A Trio of Stories

Over the last week or so, I have had three short stories – all of them horror – come out in a variety of online magazines. That was more a case of coincidence than anything else: the stories had been accepted over the summer months, and the magazines themselves had scheduled the release for the end of March/start of April. After writing Wise Phuul, I have spent a fair amount of time on short stories, not because writing them is particularly lucrative (it isn’t), but because I have found it a good way to improve your writing with comparatively little investment in terms of time. There is also the pragmatic bonus that short stories get your name and work out to a variety of potential audiences – very handy for a developing writer like myself. Today, as per the suggestion of other members of the Dunedin speculative fiction community, I thought I would talk a bit more about my three recent releases.

The first one is The Keeper, which has come out as part of the April edition of The Horror Zine. This one is the most conventional horror story of the three, the protagonist being a young 20-something woman who survives a yacht sinking off the Cornish coast, and finds herself dealing with a gentleman whom she takes to be a retired lighthouse keeper. The inspiration for this particular story was the old 1970s Doctor Who serial, The Horror of Fang Rock, featuring Tom Baker – there are no aliens in my story, but the Doctor Who piece reminded me of why lighthouses are so useful to horror stories: the inherent isolation, and the fact that the protagonist is, in a sense, trapped. There are precious few places to run on a lonely island. My story also makes a knowing wink at the “it was a dark and stormy night” cliche – but it’s OK… my protagonist is familiar with Bulwer-Lytton and nineteenth century English literature. So maybe I get away with it? Maybe?

The next one is entitled In the Land of the Elephant’s Footprint. This one came out as part of the Spring edition of Into the Ruins, a science-fiction magazine specialising in deindustrial stories (incidentally, if you are looking for places to send a short story, I can strongly recommend checking out the Submission Grinder database: https://thegrinder.diabolicalplots.com/ ). In the Land of the Elephant’s Footprint is also decidedly more experimental than my normal output – and by experimental, I mean that the point-of-view characters are bloodthirsty trees. The story itself is set around a far-future Chernobyl, with the title being a reference to that famously deadly formation within the ruined nuclear power plant – the Elephant’s Foot, which like Medusa in Greek mythology will kill you for looking at it. In that sense, it is once again a setting that inherently lends itself to horror.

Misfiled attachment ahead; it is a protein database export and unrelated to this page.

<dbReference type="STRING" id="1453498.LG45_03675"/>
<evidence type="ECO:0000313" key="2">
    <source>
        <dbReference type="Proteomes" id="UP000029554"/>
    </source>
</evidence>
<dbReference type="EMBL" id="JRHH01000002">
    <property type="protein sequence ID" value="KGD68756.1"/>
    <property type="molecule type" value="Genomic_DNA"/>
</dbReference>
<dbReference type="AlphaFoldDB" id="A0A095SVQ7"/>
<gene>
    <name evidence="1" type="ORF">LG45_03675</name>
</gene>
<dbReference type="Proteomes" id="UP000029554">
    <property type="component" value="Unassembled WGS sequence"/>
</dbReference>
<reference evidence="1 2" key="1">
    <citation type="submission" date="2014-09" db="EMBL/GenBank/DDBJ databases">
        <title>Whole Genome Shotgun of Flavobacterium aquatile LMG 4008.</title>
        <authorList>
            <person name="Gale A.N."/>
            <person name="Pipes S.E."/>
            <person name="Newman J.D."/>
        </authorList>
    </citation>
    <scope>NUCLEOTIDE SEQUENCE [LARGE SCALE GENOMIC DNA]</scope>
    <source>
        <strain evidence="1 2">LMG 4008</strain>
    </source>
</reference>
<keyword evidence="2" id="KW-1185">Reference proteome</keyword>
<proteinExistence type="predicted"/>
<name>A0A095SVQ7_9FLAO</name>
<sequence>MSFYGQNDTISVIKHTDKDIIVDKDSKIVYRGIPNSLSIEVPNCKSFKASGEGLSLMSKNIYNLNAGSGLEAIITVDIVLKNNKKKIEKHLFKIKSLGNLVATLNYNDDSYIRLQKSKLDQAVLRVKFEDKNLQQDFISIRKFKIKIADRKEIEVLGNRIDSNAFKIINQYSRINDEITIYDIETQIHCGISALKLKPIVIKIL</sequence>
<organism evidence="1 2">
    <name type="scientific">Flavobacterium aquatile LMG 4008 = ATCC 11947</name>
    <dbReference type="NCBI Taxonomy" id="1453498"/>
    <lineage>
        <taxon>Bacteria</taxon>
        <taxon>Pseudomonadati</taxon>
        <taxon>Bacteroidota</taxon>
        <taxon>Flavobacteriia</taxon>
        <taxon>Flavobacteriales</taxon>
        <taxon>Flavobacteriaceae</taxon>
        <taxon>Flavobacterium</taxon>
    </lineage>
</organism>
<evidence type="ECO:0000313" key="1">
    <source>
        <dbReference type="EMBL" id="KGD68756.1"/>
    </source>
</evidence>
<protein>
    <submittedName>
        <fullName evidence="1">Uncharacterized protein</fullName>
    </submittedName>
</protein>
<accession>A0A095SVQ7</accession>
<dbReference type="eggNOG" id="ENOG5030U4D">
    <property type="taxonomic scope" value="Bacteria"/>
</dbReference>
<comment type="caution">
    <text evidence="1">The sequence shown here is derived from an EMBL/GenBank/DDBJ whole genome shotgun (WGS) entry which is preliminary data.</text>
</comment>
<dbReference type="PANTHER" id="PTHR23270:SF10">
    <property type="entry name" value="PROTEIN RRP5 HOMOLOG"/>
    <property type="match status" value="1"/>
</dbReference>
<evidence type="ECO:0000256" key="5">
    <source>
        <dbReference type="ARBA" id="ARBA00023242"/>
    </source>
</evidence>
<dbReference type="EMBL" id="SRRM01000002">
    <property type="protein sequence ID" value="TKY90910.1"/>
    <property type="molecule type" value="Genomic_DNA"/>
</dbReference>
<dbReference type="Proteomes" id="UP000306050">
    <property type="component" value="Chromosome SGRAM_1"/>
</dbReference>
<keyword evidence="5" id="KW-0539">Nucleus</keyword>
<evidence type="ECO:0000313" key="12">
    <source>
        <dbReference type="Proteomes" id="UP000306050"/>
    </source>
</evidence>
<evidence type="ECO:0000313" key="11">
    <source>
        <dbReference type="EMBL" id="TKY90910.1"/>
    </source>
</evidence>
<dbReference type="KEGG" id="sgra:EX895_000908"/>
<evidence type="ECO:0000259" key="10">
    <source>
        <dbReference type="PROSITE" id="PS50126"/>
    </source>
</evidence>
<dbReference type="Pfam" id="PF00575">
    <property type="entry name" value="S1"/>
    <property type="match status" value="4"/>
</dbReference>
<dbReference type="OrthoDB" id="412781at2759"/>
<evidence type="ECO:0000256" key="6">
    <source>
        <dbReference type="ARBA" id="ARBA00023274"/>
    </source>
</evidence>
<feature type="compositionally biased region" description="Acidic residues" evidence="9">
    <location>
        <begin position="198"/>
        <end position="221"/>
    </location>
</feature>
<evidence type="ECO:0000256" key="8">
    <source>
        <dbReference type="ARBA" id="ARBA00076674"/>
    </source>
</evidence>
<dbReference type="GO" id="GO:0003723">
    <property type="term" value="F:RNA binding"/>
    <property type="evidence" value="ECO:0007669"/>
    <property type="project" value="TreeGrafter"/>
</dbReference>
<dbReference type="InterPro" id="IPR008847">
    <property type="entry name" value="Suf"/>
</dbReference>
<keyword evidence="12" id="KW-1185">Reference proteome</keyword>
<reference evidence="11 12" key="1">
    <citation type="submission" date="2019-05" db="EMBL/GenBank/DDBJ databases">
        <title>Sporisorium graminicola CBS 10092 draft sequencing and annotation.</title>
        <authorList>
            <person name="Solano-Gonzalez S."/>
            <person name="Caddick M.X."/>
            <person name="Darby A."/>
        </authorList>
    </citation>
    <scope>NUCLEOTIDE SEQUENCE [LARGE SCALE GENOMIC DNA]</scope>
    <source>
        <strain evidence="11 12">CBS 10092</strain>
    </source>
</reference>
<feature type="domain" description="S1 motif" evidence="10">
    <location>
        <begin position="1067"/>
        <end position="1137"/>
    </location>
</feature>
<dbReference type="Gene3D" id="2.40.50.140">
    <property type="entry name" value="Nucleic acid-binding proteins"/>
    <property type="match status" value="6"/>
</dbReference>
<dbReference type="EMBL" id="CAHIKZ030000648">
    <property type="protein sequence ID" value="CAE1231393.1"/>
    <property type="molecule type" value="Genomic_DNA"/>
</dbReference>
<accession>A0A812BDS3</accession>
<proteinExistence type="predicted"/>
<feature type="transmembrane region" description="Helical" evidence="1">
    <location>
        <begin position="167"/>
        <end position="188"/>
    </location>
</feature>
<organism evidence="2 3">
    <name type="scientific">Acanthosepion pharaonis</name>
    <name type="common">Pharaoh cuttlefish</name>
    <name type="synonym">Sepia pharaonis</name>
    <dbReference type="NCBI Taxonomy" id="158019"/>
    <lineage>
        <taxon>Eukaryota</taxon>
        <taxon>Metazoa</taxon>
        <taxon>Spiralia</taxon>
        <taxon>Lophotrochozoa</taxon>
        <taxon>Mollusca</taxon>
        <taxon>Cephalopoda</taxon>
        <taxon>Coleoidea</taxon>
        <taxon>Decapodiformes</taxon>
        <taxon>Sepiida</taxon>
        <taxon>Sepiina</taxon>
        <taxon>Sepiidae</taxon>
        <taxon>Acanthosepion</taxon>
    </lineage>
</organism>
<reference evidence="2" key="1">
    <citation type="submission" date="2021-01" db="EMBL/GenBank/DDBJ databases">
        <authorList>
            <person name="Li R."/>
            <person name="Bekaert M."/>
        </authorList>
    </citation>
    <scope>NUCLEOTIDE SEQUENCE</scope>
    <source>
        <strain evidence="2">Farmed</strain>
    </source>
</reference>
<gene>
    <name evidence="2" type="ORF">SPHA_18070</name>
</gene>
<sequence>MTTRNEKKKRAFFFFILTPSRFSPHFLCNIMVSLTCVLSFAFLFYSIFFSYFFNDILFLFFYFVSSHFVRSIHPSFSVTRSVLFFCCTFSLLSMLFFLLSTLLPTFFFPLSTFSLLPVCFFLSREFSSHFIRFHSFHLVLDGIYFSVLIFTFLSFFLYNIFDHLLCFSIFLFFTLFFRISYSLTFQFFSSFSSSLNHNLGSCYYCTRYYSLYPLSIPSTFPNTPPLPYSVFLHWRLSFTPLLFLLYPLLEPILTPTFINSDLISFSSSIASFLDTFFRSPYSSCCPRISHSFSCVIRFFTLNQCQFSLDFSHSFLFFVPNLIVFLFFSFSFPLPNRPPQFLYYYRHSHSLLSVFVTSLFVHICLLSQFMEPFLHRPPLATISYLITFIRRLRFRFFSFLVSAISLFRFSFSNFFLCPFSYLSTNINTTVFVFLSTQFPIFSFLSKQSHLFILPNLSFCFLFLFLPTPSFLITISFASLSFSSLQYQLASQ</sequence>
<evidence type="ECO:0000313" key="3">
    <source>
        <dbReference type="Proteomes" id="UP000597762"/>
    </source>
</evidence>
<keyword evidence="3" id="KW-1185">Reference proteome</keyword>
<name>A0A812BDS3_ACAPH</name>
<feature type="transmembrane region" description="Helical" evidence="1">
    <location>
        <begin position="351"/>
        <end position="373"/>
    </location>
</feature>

The third and final one of this bunch, Gone Fishing, was actually written (and submitted) in 2016. It was just that the magazine I sent it to, Bards and Sages Quarterly, sent me a revise and resubmit request in response – but I wasn’t actually good enough a writer to figure out how to make the requested revisions, so the story sat on my hard drive, gathering dust while I focused on writing other things. I finally went back it in 2018, rewrote it, and sent it in again… whereupon Bards and Sages accepted it for their April 2019 edition. Clearly, good things take time. The story is set in Turkey, and involved a fair amount of research on Kurdish folklore (foxes!), but it also has the distinction of being the only story I have ever written that started life as a (literal) nightmare.

In light of my recent output, I seem to be shifting away from being a fantasy author who writes horror, towards being a horror author who writes fantasy. Funny how these things happen – though I am of the opinion that genre is a matter decided by readers and publishers, rather than writers. In terms of other upcoming material, I actually had a fourth horror acceptance over the summer too, this time for a truly sick and twisted piece called A Christmas in Bohemia, but that is not coming out until October. For now, I have another couple of shortish ideas to work with, a longer New Zealand historical piece whose subject matter is now really awkward in light of recent events, plus the intent to resume work on my novel sequel, which has been on the backburner far too long. The joys of being a writer. 🙂

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